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Notes In Observance – WCWC 2/18/17: Birthday Brawlin’

Photo courtesy of Wikipedia.

By Nicholas Jason Lopez

 

“Notes In Observance” features random thoughts and analysis on television shows. Quick results can be found at the bottom of the post. 

 

 

 

 

 

(Aired 2/18/17) 

Birthday Brawlin’

– We’re so happy they finally managed to work in heel Eric Right into the opening montage. Continuity is key, folks.

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Notes In Observance – WCWC 2/11/17: Chair For A Chair

Photo courtesy of Wikipedia.

By Nicholas Jason Lopez

 

“Notes In Observance” features random thoughts and analysis on television shows. Quick results can be found at the bottom of the post. 

 

 

 

 

 

(Aired 2/11/17) 

Chair For A Chair 

– We start out with the unfortunate note that Ethan HD/Kate Carney were cut out from the opening montage and their plug for Burger Box disappeared too, so that’s not good. Anyways, Caleb Konley marches to the ring and declares his infinite hate for one Mikey O’Shea, as he promised in a pre-taped promo to squash “the cockroach” for good. Meh. They’ll probably fight again in three weeks. Did O’Shea watch his promo beforehand since he already knew what Konley called him? Also didn’t know O’Shea was from New York, but even so, is being a “New York Cockroach” a redeemable quality? It was noted that Konley won their last two matches, which sounds right. There was a little botch where O’Shea was supposed to catch Konley as he did a cross body to the floor. They covered it well though. Sort of silly to waste a replay on a guy being thrown into the ring post. It’s kind of an everyday occurrence. To answer Konley’s frustrated question of how many times he’ll need to beat O’Shea, approximately 167. Konley brought in a chair, which began a tug of war. O’Shea won it, but the referee came to as he wielded it around. One look at Konley “selling” that he was hit and the bell was rung. Your classic Eddie Guerrero finish. Didn’t they use instant replay on a previous episode though? Couldn’t they just review it? Whatevs. A chair outsmarts O’Shea. Wasn’t much of a match anyways, as they’ve had better encounters in the past.

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Notes In Observance – WCWC 2/4/17: Heavenly, But Not So Gentlemanly

Photo courtesy of Wikipedia.

By Nicholas Jason Lopez

 

“Notes In Observance” features random thoughts and analysis on recent television shows. Quick results can be found at the bottom of the post. 

 

 

 

 

 

(Aired 2/4/17)

Heavenly, But Not So Gentlemanly

– Caleb Konley came out, recently returned from whatever he worked on prior. Instead of being an honorary Wrecking Crew member, he remained a friendly associate. That’s fine, though. Konley shines better as a solo heel act in WCWC. His opponent was Damian Drake in an odd take on “Hero Vs. Villain.” That “story” will happen no matter who Drake’s opponent is, frankly. This was a confusing pairing if the plan wasn’t to put Konley over in spades. We actually wish we could get some advancement with the vague superhero characters in the Midnight Marvels. What if they ever became heels in a “Hero Becomes The Villain” type of thing? Some touch-and-go mat-based grappling dominated the pace early on. This was more competitive than it had any business being, which we had no problem with. Drake has strong potential as a midcarder down the road if they want to go that route. He pulled off an impressive spinning basement enziguiri. We got back into familiar territory as Konley took Drake’s momentum and swung into his side with a long-winded chop before he struck with the Cradle Shot to get the three count. In essence, Konley gets the win and Drake got to show some endurance, but it seems we type the same things every week. Will they finally be serious about a Drake push? What’s next for Konley to do here?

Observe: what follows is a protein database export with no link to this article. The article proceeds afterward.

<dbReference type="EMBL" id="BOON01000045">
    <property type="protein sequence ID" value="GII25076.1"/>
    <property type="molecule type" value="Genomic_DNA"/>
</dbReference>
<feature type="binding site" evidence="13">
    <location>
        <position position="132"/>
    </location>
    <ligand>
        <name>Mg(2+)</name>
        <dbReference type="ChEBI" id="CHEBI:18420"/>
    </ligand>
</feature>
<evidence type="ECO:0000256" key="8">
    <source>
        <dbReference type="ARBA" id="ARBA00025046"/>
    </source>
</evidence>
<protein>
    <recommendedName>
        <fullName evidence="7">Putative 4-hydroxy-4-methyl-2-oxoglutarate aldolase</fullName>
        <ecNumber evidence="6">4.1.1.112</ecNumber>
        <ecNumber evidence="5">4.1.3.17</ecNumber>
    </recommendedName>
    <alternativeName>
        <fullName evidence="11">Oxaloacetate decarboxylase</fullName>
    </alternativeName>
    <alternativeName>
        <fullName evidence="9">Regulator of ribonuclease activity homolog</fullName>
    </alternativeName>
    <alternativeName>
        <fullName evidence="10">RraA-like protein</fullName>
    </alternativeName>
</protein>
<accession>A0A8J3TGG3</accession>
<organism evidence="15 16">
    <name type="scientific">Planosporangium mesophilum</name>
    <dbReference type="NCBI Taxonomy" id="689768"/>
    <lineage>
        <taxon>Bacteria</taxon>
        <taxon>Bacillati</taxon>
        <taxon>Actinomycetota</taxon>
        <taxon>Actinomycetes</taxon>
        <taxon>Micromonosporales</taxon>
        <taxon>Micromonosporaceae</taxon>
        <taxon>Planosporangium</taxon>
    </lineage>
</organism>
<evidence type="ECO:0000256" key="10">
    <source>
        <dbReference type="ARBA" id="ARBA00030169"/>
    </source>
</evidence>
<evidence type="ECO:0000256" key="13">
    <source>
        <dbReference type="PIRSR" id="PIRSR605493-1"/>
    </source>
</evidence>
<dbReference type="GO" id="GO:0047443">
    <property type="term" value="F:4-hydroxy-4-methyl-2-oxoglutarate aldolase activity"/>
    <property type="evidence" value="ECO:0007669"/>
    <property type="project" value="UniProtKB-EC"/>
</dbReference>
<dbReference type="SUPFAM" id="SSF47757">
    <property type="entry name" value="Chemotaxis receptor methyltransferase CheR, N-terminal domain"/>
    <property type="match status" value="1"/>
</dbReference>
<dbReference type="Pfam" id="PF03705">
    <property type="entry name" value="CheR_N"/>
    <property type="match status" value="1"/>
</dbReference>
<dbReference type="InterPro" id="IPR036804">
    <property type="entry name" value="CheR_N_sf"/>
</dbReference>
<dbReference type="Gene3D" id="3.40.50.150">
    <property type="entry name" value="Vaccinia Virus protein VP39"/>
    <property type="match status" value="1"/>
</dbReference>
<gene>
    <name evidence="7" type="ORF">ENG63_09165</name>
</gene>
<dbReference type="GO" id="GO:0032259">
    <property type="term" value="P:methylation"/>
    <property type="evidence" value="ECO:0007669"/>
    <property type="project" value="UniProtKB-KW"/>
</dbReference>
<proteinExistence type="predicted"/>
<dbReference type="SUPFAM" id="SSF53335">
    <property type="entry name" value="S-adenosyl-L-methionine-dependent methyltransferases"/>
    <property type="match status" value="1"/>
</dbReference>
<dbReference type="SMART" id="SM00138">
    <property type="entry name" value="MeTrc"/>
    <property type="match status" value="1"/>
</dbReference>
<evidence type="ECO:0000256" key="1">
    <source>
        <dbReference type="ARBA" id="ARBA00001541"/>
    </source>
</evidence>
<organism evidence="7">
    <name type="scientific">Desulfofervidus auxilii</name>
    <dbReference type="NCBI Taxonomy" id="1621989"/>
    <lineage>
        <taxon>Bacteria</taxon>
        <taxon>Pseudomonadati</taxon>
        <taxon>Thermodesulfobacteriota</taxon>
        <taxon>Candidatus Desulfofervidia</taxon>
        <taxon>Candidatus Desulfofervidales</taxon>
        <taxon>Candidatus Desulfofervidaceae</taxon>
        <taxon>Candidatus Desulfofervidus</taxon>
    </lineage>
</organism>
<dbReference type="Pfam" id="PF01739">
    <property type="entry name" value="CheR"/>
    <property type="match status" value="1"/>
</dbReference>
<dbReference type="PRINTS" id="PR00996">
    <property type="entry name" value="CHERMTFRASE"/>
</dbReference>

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Notes In Observance – WCWC 12/24/16: The Christmas Eve Serial Thriller

Photo courtesy of Wikipedia.

By Nicholas Jason Lopez

 

“Notes In Observance” features random thoughts and analysis on recent television shows. Quick results can be found at the bottom of the post.

 

 

 

 

 

(Aired 12/24/16)

The Christmas Eve Serial Thriller 

– The Northwest Express-King Khash/Julian Whyt match was predictable based off previous angles. The biggest development we got was the Phlex Walker/Marcus Malone duo name. Good sign that they intend to go far with them, since Malone’s team with Mikey O’Shea had potential, but never achieved much. Bad fashion seemed to be the match’s topic, as it ranged from Walker’s odd shiny grey sleeves-only attire to Mr. Tubbs’ bright orange orange shoes he wore with his suit. At least it helped that Malone matched Walker’s orange and blue colors. The action was tame, though Tubbs interjected at one point with his cane. They had Malone take punishment from the heels to set up a “hot tag” to Walker, but there was no smooth transition to the finish, it sort of just happened. We liked that Walker got the pinfall as it keeps his “newbie” momentum going. It also doesn’t hurt to get NWE off to the right foot with a victory.

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Notes In Observance – WCWC 12/10/16: The War Gets Settled

Photo courtesy of Wikipedia.

Photo courtesy of Wikipedia.

By Nicholas Jason Lopez

 

“Notes In Observance” features random thoughts and analysis on recent television shows. Quick results can be found at the bottom of the post.

 

 

 

 

 

(Aired 12/10/16)

The War Gets Settled 

– The “Rock God” Ricky Gibson-Spyder Warrior match felt routine, but had a unique angle of no Mr. Tubbs at ringside. Despite that, it still felt seen before. It was portrayed early as an even affair before Gibson’s experience got him the advantage with long rest holds to break Warrior down. Gibson also showed nice confidence, as he posed over Warrior several times. While they gave Warrior some credibility in that he had the first Power Ballad attempt scouted (probably didn’t help that Gibson shouted the move’s name right before), but fell victim to the second. This was the most interesting thing they did with Gibson in months, as we’re left to wonder what the possible fallout might’ve been between him and Tubbs. Commentary made sure to raise it on viewer’s minds.

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Notes In Observance – WCWC 12/3/16: Thornstowe’s Surprise

Photo courtesy of Wikipedia.

Photo courtesy of Wikipedia.

By Nicholas Jason Lopez

 

“Notes In Observance” features random thoughts and analysis on recent television shows. Quick results can be found at the bottom of the post.

 

 

 

 

 

(Aired 12/3/16)

Thornstowe’s Surprise